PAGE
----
"We've had legal opinions in the case of certain properties that we've taken to market recently, and there is greyness around their interpretation as to what impact the new legislation is going to have."
Beca Bay of Plenty regional manager Gavin Frost said he thought it was unlikely there would be a clear direction for a while on how council would implement new earthquake regulations.
"What you can say is that, given we've had these three or four significant events in a very short space of time, it's no longer a case of being unlikely an earthquake will ever happen," he said.
"We now have a heightened risk for building owners to consider."
The Building (Earthquake-prone Buildings) Amendment Act 2016
- Takes into account the findings of the commission into the Canterbury earthquakes.
- Received the Royal Assent in May 2016, but has not yet taken effect.
Business in no hurry to strengthen
Ben Gower of The Landmark Partnership, which owns 105 The Strand, leased to Cobb & Co, says council-imposed deadlines on earthquake strengthening are in some cases preventing the natural rejuvenation of the city. He also said engineering consultants' opinions on what work needed to be done could vary widely.
The Cobb & Co building is listed as historic, category 2, and received a notice to fix in January 2009. It was assessed as meeting only 19 per cent of the new building standards, with 10 years to carry out the work.
"The reason we haven't strengthened 105 The Strand is strategic," he said.
"Since the Christchurch earthquake, a number of our buildings have been assessed and some need work, and that's all right. But I have seen a lot of money wasted on strengthening work that wasn't necessary."
Mr Gower said strengthening technology was improving at a fast rate. Putting it off as long as possible was not irresponsible, but just made sense.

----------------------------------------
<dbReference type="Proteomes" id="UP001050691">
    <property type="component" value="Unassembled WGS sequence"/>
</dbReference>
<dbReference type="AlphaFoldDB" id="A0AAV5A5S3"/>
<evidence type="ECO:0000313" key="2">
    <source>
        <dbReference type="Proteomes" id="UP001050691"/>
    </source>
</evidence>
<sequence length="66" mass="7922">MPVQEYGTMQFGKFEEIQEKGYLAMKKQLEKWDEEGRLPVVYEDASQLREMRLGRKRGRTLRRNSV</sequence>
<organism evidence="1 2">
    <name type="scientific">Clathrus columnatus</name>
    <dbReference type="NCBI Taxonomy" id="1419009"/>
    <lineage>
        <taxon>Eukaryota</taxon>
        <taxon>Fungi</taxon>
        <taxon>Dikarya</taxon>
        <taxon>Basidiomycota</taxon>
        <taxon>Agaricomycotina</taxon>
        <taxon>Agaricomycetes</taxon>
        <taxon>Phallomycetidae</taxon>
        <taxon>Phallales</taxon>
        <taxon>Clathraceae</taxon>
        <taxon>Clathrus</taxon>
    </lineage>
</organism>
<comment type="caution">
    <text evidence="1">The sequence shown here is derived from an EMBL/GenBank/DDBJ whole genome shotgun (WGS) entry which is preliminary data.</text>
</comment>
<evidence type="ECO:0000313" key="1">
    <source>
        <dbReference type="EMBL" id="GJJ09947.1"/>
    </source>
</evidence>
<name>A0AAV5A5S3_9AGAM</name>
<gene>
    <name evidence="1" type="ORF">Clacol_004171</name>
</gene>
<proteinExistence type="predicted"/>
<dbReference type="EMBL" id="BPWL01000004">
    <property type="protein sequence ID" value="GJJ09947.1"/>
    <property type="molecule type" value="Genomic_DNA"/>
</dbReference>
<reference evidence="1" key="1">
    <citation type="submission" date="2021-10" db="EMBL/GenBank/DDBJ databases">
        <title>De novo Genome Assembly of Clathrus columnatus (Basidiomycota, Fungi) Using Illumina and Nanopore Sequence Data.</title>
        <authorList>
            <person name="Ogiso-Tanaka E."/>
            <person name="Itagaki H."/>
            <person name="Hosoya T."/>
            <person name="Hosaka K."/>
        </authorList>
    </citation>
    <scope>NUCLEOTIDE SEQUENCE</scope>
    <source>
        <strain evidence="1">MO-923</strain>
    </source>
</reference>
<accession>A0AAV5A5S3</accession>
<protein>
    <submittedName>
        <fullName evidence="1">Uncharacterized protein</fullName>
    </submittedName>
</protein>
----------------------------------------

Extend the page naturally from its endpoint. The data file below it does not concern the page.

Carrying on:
"In the end market pressures force change in unsafe buildings," he said.
"The banks want them strengthened, the insurance companies want them strengthened, the tenants want them strengthened. If you've got a building with inadequate strength, it is commercially unviable anyway, because of all the market forces in play."
Earthquake-prone buildings in CBD
1289 Cameron Rd
1295 Cameron Rd
1305 Cameron Rd
19 Devonport Rd
22 Devonport Rd
31 Devonport Rd
42 Devonport Rd
46 Devonport Rd
52 Devonport Rd
54 Devonport Rd
66 Devonport Rd
106 Devonport Rd
9 Dive Cres
10 Dive Cres
14 Dive Cres
19 Dive Cres
153 Durham St
45 Grey St
107 Grey St
14 Harington St
78 Maunganui Rd
79 Maunganui Rd
80 Maunganui Rd
88 Maunganui Rd
90 Maunganui Rd
98 Maunganui Rd
113 Maunganui Rd
132 Maunganui Rd
134 Maunganui Rd
150 Maunganui Rd
160 Maunganui Rd
162 Maunganui Rd
166 Maunganui Rd
168 Maunganui Rd
176 Maunganui Rd
180 Maunganui Rd
183 Maunganui Rd
188 Maunganui Rd
16 Pacific Ave
21 Spring St
27 The Strand
45 The Strand
49 The Strand
55 The Strand
83 The Strand
85 The Strand
87 The Strand
103 The Strand
105 The Strand
40 Wharf St
62 Willow St
68 Willow St
116 Willow St
117 Willow St
124 Willow St
131 Willow St
136 Willow St
Source: Tauranga City Council